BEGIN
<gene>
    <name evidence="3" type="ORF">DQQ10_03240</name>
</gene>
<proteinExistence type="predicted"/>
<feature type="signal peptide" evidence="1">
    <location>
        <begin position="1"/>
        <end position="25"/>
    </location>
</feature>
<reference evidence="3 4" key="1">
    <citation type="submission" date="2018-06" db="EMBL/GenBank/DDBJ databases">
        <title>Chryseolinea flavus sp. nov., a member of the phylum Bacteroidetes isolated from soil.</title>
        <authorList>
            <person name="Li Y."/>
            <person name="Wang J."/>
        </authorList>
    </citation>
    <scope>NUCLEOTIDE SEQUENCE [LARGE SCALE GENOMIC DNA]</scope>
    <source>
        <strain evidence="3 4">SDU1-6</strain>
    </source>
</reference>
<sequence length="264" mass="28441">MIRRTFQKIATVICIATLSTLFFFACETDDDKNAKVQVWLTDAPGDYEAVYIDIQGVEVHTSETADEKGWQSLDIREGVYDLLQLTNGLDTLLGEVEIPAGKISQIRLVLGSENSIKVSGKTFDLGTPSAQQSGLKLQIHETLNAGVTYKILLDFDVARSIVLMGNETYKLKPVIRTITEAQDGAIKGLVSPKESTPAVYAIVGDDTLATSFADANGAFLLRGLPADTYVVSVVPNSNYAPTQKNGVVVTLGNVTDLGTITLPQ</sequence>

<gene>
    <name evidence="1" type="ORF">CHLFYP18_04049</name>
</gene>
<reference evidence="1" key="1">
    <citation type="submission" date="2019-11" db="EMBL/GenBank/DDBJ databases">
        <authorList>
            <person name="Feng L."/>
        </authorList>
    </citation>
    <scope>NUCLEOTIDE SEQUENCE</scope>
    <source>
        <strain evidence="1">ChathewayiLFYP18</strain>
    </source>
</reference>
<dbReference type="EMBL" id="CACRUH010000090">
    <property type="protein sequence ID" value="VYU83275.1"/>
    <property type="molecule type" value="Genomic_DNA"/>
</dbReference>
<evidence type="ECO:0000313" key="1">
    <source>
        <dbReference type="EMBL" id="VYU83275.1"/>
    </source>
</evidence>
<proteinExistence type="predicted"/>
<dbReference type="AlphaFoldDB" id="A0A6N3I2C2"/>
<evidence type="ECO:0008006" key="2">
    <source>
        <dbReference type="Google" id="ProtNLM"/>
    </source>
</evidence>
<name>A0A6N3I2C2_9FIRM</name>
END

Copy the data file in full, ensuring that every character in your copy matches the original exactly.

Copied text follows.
<gene>
    <name evidence="3" type="ORF">DQQ10_03240</name>
</gene>
<proteinExistence type="predicted"/>
<feature type="signal peptide" evidence="1">
    <location>
        <begin position="1"/>
        <end position="25"/>
    </location>
</feature>
<reference evidence="3 4" key="1">
    <citation type="submission" date="2018-06" db="EMBL/GenBank/DDBJ databases">
        <title>Chryseolinea flavus sp. nov., a member of the phylum Bacteroidetes isolated from soil.</title>
        <authorList>
            <person name="Li Y."/>
            <person name="Wang J."/>
        </authorList>
    </citation>
    <scope>NUCLEOTIDE SEQUENCE [LARGE SCALE GENOMIC DNA]</scope>
    <source>
        <strain evidence="3 4">SDU1-6</strain>
    </source>
</reference>
<sequence length="264" mass="28441">MIRRTFQKIATVICIATLSTLFFFACETDDDKNAKVQVWLTDAPGDYEAVYIDIQGVEVHTSETADEKGWQSLDIREGVYDLLQLTNGLDTLLGEVEIPAGKISQIRLVLGSENSIKVSGKTFDLGTPSAQQSGLKLQIHETLNAGVTYKILLDFDVARSIVLMGNETYKLKPVIRTITEAQDGAIKGLVSPKESTPAVYAIVGDDTLATSFADANGAFLLRGLPADTYVVSVVPNSNYAPTQKNGVVVTLGNVTDLGTITLPQ</sequence>

<gene>
    <name evidence="1" type="ORF">CHLFYP18_04049</name>
</gene>
<reference evidence="1" key="1">
    <citation type="submission" date="2019-11" db="EMBL/GenBank/DDBJ databases">
        <authorList>
            <person name="Feng L."/>
        </authorList>
    </citation>
    <scope>NUCLEOTIDE SEQUENCE</scope>
    <source>
        <strain evidence="1">ChathewayiLFYP18</strain>
    </source>
</reference>
<dbReference type="EMBL" id="CACRUH010000090">
    <property type="protein sequence ID" value="VYU83275.1"/>
    <property type="molecule type" value="Genomic_DNA"/>
</dbReference>
<evidence type="ECO:0000313" key="1">
    <source>
        <dbReference type="EMBL" id="VYU83275.1"/>
    </source>
</evidence>
<proteinExistence type="predicted"/>
<dbReference type="AlphaFoldDB" id="A0A6N3I2C2"/>
<evidence type="ECO:0008006" key="2">
    <source>
        <dbReference type="Google" id="ProtNLM"/>
    </source>
</evidence>
<name>A0A6N3I2C2_9FIRM</name>